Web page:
Cut Bright Futures? It's risky businessBy STEVE BOUSQUET, Times Staff Writer
© St. Petersburg Times
published April 19, 2003
To suburban swing voters who often decide elections, it may not matter much whether the Legislature limits medical malpractice damage awards or raids affordable housing money.
But when politicians mess with a program that is a tangible connection between suburbia and state government, that's different. That's why lawmakers are playing with fire by toying with the Bright Futures scholarship program.
A nasty radio ad surfaced in South Florida this week, backed by a shadowy non-profit group. It named names and accused House members of "trickery," for "cutting" Bright Futures. The ad sent House members into a tizzy, and some suspected that a prominent senator was stirring it up. But I'm getting ahead of myself.
Bright Futures has been a huge success since the Legislature formed it in 1997. It uses lottery money to award college scholarships to high school students who maintain a B average and score a 970 or higher on the SAT.
But Bright Futures is a victim of its success. Sooner or later, anything successful in government is going to cost a pile of money. As the program eats up more and more money every year, some lawmakers say Bright Futures is a luxury Florida can no longer afford.
House Republicans have led the way with proposals to curtail the program by raising academic requirements or limiting financial eligibility. They also favor a bill raising the minimum SAT score to 1050, and they have decided that Bright Futures awards cannot keep pace with the rising cost of tuition forced upon universities by the Legislature. In other words, the recipients will have to pay future tuition increases out of their own pockets.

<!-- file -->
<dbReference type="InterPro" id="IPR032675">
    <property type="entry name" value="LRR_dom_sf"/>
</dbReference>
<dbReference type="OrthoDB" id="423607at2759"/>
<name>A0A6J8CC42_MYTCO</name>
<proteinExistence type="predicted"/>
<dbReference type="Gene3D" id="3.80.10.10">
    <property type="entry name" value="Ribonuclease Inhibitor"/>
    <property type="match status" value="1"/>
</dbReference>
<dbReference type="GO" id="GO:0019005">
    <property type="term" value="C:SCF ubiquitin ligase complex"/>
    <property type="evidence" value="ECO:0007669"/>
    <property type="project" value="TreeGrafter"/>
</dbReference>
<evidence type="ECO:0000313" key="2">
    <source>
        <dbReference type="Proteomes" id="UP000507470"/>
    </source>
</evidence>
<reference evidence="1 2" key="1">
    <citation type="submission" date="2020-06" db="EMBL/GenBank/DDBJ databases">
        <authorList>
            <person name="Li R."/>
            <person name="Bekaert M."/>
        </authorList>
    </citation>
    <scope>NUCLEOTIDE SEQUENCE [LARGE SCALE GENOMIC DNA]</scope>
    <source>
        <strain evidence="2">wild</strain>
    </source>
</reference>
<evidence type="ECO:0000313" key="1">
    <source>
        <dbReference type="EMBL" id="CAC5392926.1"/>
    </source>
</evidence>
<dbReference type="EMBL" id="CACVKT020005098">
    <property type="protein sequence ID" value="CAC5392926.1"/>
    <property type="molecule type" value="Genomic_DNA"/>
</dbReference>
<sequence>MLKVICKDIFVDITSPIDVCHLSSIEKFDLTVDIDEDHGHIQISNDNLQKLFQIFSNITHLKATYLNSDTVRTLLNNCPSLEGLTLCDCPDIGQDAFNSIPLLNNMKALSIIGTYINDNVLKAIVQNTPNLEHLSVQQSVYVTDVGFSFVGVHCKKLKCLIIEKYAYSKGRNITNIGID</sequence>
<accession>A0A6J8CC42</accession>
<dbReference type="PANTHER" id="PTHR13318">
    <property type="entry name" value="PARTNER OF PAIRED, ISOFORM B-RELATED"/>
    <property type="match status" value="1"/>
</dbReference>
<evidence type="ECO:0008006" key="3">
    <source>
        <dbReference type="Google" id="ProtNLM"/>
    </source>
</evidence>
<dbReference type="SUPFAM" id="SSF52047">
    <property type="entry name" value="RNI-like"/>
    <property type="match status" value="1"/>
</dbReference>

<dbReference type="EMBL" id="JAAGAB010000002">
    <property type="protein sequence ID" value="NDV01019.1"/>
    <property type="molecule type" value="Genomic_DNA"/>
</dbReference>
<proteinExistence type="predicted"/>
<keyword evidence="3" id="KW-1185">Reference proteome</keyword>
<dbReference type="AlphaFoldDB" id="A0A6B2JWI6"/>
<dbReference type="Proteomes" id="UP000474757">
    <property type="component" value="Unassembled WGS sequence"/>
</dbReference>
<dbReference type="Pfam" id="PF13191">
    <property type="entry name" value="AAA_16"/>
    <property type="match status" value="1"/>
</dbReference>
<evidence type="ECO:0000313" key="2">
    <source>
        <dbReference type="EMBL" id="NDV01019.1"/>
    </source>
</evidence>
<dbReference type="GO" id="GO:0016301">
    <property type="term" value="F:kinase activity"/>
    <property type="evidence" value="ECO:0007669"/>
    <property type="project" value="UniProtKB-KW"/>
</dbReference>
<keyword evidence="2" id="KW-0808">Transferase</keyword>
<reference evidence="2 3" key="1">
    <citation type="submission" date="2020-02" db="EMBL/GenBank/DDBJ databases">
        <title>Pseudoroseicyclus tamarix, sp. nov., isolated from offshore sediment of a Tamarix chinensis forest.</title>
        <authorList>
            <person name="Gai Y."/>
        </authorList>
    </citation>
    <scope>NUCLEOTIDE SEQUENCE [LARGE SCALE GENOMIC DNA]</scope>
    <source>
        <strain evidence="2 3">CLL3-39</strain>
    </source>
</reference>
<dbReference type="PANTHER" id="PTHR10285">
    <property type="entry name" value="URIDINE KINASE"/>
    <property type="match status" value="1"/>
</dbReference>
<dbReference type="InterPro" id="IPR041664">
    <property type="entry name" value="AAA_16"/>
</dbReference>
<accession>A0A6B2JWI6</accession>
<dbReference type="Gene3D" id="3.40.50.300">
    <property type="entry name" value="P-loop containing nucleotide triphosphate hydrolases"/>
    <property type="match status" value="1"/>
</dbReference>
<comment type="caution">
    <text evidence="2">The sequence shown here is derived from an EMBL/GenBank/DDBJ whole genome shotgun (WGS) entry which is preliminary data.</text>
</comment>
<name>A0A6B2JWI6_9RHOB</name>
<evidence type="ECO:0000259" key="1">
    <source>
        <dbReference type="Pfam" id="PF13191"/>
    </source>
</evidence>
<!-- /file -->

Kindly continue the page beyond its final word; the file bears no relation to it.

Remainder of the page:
It's politically dangerous business, says Randy Nielsen, a West Palm Beach campaign consultant who advises legislators. "You work hard, you get good grades, you get a college scholarship," Nielsen says. "It's the one lottery program people really feel they get their money's worth out of."
Changing the rules for Bright Futures now, Nielsen says, will remind Florida voters of the lottery "fraud" of a decade ago, when money that was supposed to be used to "enhance" education was in fact was used to supplant general tax revenue spent elsewhere. That was a political disaster for the Legislature.
Two weeks ago, when the House reduced its Bright Futures appropriation from $233-million to $218-million, it was too much for a couple of Republicans to bear.
Reps. Gayle Harrell of Port St. Lucie and Ron Reagan of Sarasota sided with Democrats, who unsuccessfully tried to add $15-million more to the Bright Futures program. Nielsen said both lawmakers are his clients.
Another Nielsen client, it turns out, is Senate Appropriations Chairman Ken Pruitt, R-Port St. Lucie, Bright Futures' biggest defender in the Legislature. Nielsen also serves as treasurer of Pruitt's PAC, the name of which is Floridians for a Brighter Future.
Nielsen's company, Public Concepts, has done extensive polling and consulting work for Pruitt, and has been paid $52,000 by the PAC this year alone.
With those connections, it's easy to understand why some House members see the hidden hand of Ken Pruitt in those attack ads against the House. But Nielsen and Pruitt said they had nothing to do with Keep Your Promise Inc., the group that popped up out of nowhere with the radio ads.
The organizer of the ad campaign is a 21-year-old Florida Atlantic University student, Alex Schraff, who also said Pruitt has nothing to do with his efforts.
"My fingerprints are not on it," Pruitt said. "But I applaud and commend the students for taking this aggressive step. . . . If the House was not decimating higher education, and jeopardizing the future of these students, they'd have nothing to worry about."
© 2006 • All Rights Reserved • Tampa Bay Times
490 First Avenue South St. Petersburg, FL 33701 727-893-8111
From the Times state desk
From the state wire